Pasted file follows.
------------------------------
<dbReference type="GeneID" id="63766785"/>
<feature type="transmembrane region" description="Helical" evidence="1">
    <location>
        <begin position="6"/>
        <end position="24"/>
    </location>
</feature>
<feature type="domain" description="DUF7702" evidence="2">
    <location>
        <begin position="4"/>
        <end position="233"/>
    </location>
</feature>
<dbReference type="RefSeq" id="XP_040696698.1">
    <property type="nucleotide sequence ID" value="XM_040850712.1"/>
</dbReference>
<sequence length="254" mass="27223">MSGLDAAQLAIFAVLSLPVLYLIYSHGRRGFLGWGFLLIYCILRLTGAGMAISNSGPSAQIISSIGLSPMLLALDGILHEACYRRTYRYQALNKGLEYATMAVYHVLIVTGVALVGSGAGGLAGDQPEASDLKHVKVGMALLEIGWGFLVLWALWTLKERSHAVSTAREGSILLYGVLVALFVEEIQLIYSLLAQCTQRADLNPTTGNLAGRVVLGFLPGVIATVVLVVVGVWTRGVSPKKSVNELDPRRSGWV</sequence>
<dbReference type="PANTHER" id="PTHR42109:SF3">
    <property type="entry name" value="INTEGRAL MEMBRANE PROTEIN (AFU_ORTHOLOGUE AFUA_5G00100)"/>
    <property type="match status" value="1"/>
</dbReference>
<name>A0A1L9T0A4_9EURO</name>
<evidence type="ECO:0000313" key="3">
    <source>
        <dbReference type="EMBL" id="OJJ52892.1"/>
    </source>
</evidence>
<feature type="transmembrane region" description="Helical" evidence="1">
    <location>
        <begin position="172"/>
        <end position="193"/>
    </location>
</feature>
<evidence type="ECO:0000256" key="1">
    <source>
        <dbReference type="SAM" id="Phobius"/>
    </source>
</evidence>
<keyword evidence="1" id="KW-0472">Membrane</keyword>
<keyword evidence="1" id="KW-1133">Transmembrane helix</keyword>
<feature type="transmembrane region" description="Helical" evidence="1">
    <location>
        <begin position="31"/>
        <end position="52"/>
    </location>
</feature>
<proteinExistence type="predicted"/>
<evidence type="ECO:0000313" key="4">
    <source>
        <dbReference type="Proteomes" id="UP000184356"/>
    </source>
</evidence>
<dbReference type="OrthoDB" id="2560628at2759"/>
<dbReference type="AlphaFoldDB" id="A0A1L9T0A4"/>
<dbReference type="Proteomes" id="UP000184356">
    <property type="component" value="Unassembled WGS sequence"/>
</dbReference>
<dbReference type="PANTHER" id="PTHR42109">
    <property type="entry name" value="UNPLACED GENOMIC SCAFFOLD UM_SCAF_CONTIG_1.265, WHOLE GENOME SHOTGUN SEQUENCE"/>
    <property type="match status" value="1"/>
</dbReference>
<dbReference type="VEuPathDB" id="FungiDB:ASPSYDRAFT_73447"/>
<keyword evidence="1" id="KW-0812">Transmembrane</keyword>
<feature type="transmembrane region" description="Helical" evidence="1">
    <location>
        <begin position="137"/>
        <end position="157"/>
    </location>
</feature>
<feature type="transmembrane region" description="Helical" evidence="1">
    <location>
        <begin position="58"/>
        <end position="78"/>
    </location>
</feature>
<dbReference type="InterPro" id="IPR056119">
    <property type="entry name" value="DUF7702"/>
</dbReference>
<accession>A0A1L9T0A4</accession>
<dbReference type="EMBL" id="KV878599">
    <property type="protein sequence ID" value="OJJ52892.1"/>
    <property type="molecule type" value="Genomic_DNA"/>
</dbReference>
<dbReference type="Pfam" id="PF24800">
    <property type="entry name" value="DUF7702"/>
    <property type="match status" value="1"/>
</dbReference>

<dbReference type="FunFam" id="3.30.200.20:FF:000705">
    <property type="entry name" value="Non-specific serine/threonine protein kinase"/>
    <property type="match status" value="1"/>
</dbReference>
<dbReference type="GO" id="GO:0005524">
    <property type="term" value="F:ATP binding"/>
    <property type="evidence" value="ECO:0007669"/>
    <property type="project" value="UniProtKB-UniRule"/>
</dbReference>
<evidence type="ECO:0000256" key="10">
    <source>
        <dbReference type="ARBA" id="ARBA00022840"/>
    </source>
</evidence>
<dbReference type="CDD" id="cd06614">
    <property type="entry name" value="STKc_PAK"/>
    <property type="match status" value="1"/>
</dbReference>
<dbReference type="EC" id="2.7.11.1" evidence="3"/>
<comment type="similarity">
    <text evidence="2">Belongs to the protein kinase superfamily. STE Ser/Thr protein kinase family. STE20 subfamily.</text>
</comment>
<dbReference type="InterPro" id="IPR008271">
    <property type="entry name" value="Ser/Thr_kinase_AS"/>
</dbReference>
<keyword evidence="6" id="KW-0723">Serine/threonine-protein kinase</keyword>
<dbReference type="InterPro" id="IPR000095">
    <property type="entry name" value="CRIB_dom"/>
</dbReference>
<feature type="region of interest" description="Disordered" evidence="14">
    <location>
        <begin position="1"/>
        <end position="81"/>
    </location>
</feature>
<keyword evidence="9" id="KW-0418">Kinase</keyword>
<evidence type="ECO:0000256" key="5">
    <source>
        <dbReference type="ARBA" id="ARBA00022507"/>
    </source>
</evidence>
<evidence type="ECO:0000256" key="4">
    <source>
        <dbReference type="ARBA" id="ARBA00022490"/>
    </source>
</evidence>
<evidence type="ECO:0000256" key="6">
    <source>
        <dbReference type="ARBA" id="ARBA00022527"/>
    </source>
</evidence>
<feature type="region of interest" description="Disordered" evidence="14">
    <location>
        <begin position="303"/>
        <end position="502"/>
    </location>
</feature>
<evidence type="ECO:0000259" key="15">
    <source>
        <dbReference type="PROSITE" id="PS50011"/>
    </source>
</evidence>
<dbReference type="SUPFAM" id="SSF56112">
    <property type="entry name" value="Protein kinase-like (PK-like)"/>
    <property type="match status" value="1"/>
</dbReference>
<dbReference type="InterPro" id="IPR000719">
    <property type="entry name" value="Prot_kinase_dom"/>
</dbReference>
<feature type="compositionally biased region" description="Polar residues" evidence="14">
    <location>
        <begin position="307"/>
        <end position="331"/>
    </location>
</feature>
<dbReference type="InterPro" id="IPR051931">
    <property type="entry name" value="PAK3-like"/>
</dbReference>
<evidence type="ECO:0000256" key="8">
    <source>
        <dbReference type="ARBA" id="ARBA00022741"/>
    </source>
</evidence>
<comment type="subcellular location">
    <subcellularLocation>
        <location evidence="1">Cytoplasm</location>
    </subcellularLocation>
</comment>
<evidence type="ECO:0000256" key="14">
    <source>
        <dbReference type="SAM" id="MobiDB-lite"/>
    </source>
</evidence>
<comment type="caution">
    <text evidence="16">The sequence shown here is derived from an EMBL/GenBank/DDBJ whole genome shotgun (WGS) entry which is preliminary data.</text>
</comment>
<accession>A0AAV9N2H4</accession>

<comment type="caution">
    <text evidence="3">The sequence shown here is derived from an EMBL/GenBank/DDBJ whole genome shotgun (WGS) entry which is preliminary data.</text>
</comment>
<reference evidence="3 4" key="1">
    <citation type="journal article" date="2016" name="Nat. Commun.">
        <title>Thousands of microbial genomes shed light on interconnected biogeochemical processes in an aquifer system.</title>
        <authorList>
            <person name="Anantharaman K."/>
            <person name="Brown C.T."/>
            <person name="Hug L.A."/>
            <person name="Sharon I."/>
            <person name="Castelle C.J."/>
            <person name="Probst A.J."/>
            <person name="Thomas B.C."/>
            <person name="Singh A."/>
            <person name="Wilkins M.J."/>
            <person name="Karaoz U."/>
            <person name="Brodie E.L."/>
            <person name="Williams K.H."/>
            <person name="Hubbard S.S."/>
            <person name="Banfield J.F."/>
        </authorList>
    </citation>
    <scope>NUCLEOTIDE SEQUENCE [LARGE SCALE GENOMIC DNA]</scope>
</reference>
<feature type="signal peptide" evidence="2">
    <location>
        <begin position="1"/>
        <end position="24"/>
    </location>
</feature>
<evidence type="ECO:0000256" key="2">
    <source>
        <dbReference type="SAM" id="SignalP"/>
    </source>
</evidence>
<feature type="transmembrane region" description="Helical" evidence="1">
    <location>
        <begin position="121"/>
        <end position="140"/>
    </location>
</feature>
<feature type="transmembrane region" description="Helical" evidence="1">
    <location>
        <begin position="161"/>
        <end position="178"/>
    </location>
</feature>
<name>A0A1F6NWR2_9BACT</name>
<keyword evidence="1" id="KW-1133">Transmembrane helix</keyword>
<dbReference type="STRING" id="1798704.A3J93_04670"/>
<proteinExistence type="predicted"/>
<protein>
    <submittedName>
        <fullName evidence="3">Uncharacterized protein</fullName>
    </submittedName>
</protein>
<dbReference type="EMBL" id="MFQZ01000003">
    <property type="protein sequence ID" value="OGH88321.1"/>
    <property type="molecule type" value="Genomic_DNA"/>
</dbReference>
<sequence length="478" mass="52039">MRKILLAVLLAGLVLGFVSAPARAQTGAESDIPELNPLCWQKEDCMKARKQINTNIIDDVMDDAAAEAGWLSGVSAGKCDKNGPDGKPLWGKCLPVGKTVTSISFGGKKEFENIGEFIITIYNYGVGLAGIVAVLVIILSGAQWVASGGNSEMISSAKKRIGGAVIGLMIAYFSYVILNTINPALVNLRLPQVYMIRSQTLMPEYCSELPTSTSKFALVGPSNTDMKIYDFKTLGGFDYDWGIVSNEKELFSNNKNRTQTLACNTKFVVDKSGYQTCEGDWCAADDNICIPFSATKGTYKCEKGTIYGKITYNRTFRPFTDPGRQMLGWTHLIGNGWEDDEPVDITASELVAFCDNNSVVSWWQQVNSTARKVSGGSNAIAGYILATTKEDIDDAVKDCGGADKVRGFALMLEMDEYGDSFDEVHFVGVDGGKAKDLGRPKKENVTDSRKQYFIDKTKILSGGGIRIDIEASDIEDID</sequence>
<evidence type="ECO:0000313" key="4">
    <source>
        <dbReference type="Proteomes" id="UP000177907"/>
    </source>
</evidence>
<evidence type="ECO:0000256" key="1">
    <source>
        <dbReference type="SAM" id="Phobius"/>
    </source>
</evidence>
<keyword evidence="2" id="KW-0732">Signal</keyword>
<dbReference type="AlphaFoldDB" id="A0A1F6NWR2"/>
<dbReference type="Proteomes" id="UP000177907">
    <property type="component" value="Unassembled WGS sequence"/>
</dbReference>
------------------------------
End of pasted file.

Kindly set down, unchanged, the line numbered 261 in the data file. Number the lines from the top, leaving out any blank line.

</dbReference>